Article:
> The Zipline

Clock Ticking on Ag Labor Reform

Zippy Duvall


photo credit: Colorado Farm Bureau, Used with Permission

Farmers and ranchers have needed a fix to our broken immigration system for more than two decades now. Not only are we still waiting on a fix, but in that time the problem has gotten worse, even as job numbers continue to grow across the country. America’s farms and ranches support thousands of those off-the-farm jobs, but if we can’t get the workforce we need to keep our businesses moving forward, our industry and America’s ability to feed itself will suffer.

Many of you have shared stories with me of how you’d love to expand your farm and ranch businesses and pass them on to the next generation, but without access to a stable workforce, your farm’s future is uncertain. Others have shared the common struggle you face season to season in finding enough workers to tend and harvest your crops—sometimes leaving you with no other choice but to allow perfectly good fruits and vegetables to go to waste. This simply should not happen.

American Farm Bureau will continue to work for provisions that allow our current workers the opportunity to gain permanent legal status.

We currently have the best chance for immigration reform agriculture has seen in many years, but the clock is ticking with very few legislative days left before the mid-term elections. Last fall, House Judiciary Chair Bob Goodlatte introduced the AG Act (H.R. 4092). Like most bills at the start, this one was not perfect. But the Chairman listened to our concerns and made some critical changes when he introduced his revised bill, H.R. 6417, the AG and Legal Workforce Act. This bill is a prime example of how effective our grassroots members can be and why it is so important for each of you to share your stories and concerns with your lawmakers. The bill now includes a longer-term work visa, a stronger at-will program, a streamlined “touchback” process for workers, greater flexibility in the visa cap, a longer transition to the new H-2C program, and modified insurance requirements.

Thanks to your grassroots support, this bill now has more than 100 co-sponsors and bipartisan support in the House. Speaker Ryan has also committed to rounding up more support for the bill. We still have a chance to see real reform this year, but our work is far from done. There’s no two ways about it: If the AG and Legal Workforce Act doesn’t pass the House this fall, our chances for immigration reform will be lost, possibly for years. That’s the reality we’re facing on the issue, and it’s not an acceptable outcome for U.S. agriculture.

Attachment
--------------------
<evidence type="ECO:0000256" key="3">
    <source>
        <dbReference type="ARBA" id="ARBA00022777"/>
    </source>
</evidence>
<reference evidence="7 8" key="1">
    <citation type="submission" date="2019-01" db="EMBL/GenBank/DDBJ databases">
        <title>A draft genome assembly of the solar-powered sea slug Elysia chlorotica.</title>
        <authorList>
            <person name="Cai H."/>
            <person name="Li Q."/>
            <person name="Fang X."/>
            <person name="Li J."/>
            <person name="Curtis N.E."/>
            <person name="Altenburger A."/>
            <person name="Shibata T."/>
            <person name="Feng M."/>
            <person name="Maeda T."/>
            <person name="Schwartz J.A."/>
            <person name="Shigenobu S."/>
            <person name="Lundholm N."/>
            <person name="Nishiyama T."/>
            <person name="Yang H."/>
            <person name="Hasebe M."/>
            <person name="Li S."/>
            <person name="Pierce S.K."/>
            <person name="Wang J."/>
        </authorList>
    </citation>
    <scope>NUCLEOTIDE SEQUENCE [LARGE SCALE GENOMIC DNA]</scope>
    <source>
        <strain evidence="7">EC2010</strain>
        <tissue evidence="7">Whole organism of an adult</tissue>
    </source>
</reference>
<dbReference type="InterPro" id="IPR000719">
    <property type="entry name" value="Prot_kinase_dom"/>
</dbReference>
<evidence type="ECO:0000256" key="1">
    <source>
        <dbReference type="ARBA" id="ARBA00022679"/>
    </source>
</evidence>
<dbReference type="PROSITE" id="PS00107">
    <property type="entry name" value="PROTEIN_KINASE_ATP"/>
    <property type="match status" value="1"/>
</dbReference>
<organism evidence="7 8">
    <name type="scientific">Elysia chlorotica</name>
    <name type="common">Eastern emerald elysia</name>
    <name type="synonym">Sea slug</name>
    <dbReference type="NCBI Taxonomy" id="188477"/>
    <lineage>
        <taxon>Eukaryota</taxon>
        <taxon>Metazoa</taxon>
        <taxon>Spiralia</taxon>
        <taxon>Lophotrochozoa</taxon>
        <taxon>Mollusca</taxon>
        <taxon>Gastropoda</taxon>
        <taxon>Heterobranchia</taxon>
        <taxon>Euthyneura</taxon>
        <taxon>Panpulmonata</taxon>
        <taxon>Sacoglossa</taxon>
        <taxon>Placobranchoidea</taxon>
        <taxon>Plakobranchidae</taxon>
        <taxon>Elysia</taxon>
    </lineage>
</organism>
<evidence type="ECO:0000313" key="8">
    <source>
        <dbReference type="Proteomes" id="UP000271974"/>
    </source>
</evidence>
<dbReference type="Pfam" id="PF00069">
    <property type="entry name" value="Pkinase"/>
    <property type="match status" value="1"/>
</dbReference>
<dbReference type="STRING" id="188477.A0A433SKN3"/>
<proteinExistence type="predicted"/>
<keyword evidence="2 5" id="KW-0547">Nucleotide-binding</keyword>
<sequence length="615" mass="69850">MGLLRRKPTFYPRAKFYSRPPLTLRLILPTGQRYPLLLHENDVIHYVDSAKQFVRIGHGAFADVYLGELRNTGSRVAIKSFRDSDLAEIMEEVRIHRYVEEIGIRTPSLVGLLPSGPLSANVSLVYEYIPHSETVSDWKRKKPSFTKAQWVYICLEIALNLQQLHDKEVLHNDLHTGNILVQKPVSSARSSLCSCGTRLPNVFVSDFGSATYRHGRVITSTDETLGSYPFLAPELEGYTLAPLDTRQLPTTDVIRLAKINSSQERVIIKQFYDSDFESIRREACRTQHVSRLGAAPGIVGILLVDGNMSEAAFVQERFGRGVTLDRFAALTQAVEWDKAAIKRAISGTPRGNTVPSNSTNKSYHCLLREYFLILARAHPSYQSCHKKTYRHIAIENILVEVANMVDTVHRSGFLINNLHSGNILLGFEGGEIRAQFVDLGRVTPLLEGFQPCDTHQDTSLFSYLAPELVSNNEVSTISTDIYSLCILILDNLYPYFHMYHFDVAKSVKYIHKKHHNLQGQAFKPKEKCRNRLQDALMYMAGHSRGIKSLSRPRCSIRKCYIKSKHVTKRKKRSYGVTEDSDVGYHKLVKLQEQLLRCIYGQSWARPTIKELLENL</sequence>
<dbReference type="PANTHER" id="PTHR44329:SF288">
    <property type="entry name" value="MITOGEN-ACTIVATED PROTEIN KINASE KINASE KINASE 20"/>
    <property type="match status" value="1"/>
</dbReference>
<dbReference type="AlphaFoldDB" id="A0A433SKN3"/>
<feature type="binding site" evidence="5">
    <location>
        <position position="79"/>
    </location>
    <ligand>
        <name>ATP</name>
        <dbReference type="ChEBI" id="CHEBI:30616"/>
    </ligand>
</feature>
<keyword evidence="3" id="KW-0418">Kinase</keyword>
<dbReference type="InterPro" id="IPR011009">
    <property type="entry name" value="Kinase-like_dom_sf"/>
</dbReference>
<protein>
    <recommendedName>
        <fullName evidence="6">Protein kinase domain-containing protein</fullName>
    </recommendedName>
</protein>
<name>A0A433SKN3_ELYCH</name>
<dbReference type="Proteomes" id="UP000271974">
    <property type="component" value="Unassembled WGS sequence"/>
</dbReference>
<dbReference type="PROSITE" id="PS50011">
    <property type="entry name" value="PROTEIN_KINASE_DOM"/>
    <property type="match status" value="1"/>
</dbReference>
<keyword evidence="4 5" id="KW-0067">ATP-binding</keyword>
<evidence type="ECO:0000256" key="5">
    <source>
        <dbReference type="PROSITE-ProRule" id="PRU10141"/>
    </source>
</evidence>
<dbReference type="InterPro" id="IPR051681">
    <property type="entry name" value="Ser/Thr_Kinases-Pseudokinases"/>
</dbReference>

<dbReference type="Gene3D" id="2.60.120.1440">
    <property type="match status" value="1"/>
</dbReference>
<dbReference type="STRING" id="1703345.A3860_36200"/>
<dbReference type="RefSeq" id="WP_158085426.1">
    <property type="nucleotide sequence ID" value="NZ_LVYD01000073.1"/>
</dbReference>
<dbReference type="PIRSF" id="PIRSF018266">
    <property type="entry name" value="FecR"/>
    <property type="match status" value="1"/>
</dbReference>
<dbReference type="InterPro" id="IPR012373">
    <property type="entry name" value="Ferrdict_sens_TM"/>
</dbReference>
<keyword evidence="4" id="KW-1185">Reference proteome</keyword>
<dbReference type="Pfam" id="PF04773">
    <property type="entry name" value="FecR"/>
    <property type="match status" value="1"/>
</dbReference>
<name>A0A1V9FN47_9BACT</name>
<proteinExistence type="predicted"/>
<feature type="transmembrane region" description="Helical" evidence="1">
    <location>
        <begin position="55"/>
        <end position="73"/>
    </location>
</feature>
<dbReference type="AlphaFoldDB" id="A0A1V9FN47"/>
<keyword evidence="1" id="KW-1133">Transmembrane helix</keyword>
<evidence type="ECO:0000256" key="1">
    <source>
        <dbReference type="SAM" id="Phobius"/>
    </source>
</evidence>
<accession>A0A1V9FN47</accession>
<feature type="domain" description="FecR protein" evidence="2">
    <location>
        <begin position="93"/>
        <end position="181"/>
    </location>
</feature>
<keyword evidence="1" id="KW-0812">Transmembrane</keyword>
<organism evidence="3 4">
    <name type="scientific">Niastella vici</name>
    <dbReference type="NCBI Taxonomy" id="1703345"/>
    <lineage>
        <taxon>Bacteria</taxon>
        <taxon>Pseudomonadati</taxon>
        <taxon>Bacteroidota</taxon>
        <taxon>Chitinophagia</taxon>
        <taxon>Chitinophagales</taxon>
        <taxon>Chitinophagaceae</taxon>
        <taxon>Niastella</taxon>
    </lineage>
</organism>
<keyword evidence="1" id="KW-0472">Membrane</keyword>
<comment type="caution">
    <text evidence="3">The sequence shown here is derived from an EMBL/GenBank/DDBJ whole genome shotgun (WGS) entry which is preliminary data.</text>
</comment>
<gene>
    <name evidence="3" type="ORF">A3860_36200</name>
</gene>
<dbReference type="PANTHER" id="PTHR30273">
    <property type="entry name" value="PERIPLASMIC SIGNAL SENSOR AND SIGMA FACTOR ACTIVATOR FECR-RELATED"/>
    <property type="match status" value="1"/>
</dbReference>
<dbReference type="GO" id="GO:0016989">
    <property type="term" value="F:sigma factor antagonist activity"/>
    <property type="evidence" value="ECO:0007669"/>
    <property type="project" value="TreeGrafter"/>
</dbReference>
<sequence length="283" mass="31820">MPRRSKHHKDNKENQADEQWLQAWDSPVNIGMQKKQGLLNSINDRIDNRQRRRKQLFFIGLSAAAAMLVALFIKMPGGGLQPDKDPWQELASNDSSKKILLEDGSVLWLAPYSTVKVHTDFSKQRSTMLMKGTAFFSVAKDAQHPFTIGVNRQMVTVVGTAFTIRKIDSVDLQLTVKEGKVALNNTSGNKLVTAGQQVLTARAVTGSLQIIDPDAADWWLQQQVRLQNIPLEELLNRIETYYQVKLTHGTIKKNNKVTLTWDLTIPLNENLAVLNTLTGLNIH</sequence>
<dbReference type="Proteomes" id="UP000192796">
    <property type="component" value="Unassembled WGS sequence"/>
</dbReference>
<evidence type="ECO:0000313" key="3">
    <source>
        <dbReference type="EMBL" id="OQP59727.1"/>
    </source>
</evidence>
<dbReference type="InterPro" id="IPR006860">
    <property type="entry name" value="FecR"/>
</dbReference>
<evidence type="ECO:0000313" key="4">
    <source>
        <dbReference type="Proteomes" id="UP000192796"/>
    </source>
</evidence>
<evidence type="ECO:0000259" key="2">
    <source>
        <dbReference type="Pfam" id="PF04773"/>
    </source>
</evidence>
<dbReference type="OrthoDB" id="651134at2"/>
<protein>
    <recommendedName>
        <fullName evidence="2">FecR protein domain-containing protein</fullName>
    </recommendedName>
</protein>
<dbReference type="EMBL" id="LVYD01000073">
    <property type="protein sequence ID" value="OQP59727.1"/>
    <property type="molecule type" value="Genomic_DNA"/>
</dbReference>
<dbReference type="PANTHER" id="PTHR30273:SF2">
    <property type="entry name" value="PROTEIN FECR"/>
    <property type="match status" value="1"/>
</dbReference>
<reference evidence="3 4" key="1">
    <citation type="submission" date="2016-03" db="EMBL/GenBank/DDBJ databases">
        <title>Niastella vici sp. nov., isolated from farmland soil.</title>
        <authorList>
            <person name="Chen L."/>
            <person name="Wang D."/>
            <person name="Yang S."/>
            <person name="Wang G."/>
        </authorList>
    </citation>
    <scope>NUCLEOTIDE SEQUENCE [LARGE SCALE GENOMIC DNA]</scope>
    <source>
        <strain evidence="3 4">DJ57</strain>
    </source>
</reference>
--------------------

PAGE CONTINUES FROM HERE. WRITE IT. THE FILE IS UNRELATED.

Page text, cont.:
If the bill passes the House this fall, we will be working overtime advocating for the Senate to take action, including improvements to provisions affecting our current workforce—and we will once again be calling on our grassroots to join in. Farms across the country are facing a real labor crisis, and we cannot afford to lose our loyal employees who have become partners in making our farms and ranches successful. American Farm Bureau will continue to work for provisions that allow our current workers the opportunity to gain permanent legal status. If we’re going to get real reform across the finish line this fall, we must work together. No farm or ranch should be left behind while we wait for a fix to our broken immigration system, especially not when we are so close to a solution.

Zippy Duvall

Vincent “Zippy” Duvall, a poultry, cattle and hay producer from Greene County, Georgia, is the 12th president of the American Farm Bureau Federation.